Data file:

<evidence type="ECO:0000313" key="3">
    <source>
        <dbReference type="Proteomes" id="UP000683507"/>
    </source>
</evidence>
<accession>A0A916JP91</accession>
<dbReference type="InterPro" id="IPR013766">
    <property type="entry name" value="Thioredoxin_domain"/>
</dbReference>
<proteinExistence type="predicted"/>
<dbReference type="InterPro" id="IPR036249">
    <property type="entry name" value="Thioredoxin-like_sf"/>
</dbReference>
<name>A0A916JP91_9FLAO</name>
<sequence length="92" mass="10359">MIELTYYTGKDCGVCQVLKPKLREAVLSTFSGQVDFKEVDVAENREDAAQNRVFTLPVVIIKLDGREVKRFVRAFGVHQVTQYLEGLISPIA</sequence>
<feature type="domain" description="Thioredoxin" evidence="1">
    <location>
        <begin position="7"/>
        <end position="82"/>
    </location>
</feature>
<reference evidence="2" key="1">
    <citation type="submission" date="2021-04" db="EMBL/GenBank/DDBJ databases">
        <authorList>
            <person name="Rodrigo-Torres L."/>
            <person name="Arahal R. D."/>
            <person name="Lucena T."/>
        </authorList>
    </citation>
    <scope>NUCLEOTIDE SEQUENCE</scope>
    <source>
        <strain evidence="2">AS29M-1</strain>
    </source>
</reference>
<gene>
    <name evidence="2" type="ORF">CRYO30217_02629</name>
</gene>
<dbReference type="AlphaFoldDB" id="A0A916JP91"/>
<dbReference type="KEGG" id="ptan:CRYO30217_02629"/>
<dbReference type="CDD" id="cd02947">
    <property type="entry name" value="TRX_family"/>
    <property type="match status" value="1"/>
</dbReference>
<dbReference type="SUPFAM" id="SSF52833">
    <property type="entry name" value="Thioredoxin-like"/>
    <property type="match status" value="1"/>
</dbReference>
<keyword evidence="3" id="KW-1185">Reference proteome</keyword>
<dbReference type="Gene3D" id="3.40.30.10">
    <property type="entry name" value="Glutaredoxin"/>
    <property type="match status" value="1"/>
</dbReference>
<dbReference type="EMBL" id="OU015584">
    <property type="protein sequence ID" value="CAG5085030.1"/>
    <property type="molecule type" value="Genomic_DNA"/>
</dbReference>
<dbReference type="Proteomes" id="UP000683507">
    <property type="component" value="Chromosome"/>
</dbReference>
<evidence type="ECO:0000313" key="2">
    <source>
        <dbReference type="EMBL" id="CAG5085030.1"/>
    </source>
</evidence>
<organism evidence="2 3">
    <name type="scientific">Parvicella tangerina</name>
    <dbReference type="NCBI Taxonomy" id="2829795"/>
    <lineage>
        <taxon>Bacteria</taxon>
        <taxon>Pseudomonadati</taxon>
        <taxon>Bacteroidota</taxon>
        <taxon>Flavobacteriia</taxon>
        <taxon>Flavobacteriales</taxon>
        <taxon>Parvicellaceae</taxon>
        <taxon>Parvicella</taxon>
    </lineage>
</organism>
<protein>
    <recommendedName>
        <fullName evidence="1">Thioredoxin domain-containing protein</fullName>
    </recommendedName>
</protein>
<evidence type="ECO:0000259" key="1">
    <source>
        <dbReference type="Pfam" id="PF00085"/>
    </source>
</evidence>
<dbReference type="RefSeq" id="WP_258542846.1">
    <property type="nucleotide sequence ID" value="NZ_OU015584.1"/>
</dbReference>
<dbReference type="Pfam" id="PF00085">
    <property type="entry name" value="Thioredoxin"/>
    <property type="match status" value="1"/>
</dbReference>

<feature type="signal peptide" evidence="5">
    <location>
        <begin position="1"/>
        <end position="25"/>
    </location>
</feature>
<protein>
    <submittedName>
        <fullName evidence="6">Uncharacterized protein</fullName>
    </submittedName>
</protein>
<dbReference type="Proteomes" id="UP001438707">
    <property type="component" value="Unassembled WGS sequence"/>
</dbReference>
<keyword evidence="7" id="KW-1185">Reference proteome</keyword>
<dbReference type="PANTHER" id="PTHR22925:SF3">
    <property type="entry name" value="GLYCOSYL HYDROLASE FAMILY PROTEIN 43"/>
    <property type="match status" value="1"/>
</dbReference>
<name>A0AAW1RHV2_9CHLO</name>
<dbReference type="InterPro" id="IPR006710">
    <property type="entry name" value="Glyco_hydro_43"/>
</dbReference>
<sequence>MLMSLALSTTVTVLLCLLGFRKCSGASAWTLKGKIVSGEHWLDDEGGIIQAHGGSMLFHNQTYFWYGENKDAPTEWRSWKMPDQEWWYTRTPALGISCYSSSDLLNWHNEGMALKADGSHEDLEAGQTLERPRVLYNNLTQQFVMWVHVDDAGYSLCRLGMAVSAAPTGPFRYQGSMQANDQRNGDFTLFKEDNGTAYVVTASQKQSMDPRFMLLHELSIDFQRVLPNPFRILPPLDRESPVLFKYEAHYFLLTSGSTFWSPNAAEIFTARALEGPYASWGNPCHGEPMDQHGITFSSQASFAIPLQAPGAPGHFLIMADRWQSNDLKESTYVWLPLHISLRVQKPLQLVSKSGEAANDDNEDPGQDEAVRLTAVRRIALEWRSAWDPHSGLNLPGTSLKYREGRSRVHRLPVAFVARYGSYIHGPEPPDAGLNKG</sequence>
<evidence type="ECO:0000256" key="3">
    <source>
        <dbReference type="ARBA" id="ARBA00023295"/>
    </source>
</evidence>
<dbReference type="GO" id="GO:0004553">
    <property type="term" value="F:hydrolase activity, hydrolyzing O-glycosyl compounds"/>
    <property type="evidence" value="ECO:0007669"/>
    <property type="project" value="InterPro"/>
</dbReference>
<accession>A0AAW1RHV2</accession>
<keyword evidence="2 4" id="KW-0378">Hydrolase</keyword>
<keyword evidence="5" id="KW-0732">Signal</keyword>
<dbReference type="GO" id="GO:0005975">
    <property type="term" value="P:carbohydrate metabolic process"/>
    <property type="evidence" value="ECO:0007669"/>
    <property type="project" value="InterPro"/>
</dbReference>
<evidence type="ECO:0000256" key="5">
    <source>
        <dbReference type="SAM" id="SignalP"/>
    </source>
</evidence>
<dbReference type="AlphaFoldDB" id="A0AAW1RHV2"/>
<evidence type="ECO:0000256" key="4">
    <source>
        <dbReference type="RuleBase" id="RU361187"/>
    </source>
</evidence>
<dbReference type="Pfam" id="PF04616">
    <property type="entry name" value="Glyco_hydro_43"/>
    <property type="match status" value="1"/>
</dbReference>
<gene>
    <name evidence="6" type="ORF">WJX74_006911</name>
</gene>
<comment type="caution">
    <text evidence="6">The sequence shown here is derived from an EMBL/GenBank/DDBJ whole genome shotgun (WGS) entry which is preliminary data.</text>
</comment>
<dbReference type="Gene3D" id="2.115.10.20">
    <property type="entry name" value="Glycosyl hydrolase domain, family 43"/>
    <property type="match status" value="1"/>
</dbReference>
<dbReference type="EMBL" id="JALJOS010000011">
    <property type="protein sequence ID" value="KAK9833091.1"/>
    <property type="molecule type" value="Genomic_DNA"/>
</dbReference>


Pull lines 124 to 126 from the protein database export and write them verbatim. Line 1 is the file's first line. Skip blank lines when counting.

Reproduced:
<dbReference type="GO" id="GO:0004553">
    <property type="term" value="F:hydrolase activity, hydrolyzing O-glycosyl compounds"/>
    <property type="evidence" value="ECO:0007669"/>